Editor's note: This article is part of an ongoing series in which Kevin Kurz will highlight a different Sharks player every day leading up to the start of training camp.
Name/Position: Matt Nieto, F
2015-16 cap hit/contract: $759,166, pending RFA
2014-15 year in review: In his sophomore season, Matt Nieto posted 10 goals and 27 points in 72 games. Although his -12 rating was the second lowest mark on the team (only Patrick Marleau’s -17 was worse), Nieto managed to post a +94 in shot attempts, or the sixth best total on the Sharks. Early in the season, Nieto was one of the NHL’s best players in terms of possession metrics.
Still, the speedy Nieto had a difficult time producing. He scored in the season opener in Los Angeles, but then went 22 straight games without finding the back of the net. He started playing better as the calendar turned to December, but an unfortunately time ankle injury sidelined him for nine games. He returned to score just one goal in his next 28 games.
Late in the year Nieto found a home on the third line with Chris Tierney and Tommy Wingels, scoring six goals and four assists over the last 18 games in an encouraging finish.
2015-16 outlook: It’s safe to say that the Sharks expected more out of Nieto last season after a promising rookie year. He was put in a position to succeed, too, spending more than 33 percent of his ice time with Marleau and Logan Couture (although, to be fair to Nieto, Marleau was a burden on his linemates many nights).
Nieto will be pushed in training camp to keep his place on one of the top three scoring lines. Joel Ward will certainly claim one spot, while a guy like Nikolay Goldobin could be ready to make the jump to the NHL. I don’t see Nieto as a fourth line player, so if he struggles in training camp or experiences the same kind of scoring slumps he did last season, he could potentially end up playing a few games for the AHL Barracuda while he’s still waiver-exempt.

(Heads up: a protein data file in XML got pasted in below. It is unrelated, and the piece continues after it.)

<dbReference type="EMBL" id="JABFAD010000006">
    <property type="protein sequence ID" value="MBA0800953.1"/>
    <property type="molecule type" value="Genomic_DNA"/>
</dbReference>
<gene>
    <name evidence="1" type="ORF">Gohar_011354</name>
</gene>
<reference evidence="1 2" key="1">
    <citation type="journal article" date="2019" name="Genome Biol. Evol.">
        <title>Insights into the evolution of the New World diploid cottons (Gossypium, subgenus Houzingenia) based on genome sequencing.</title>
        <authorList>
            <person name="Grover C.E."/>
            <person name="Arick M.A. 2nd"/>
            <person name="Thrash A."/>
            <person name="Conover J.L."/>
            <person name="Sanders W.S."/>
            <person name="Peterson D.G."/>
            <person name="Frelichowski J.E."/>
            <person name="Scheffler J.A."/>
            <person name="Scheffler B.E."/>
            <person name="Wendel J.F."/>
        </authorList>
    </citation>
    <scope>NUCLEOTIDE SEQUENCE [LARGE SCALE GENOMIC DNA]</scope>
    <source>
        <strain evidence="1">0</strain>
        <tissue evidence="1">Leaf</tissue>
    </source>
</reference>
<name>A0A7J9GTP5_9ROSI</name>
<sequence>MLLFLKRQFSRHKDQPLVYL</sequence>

Nieto’s strong finish, combined with his ability to play in the other team’s end could suggest that he was simply unlucky last season – an argument often proposed by the advanced stats community. While I think those kinds of stats – like any stats – don’t tell the full story, there could be some element of truth to them in Nieto’s case.
Last September while taping the Sharks Season Preview show, I chose Nieto as my player most likely to break out. It didn’t happen, but it could very well happen this year. Nieto is a confident, mature-for-his-age guy, so I tend to think he’ll come to training camp fully aware that he’ll have to be better than he was in 2014-15.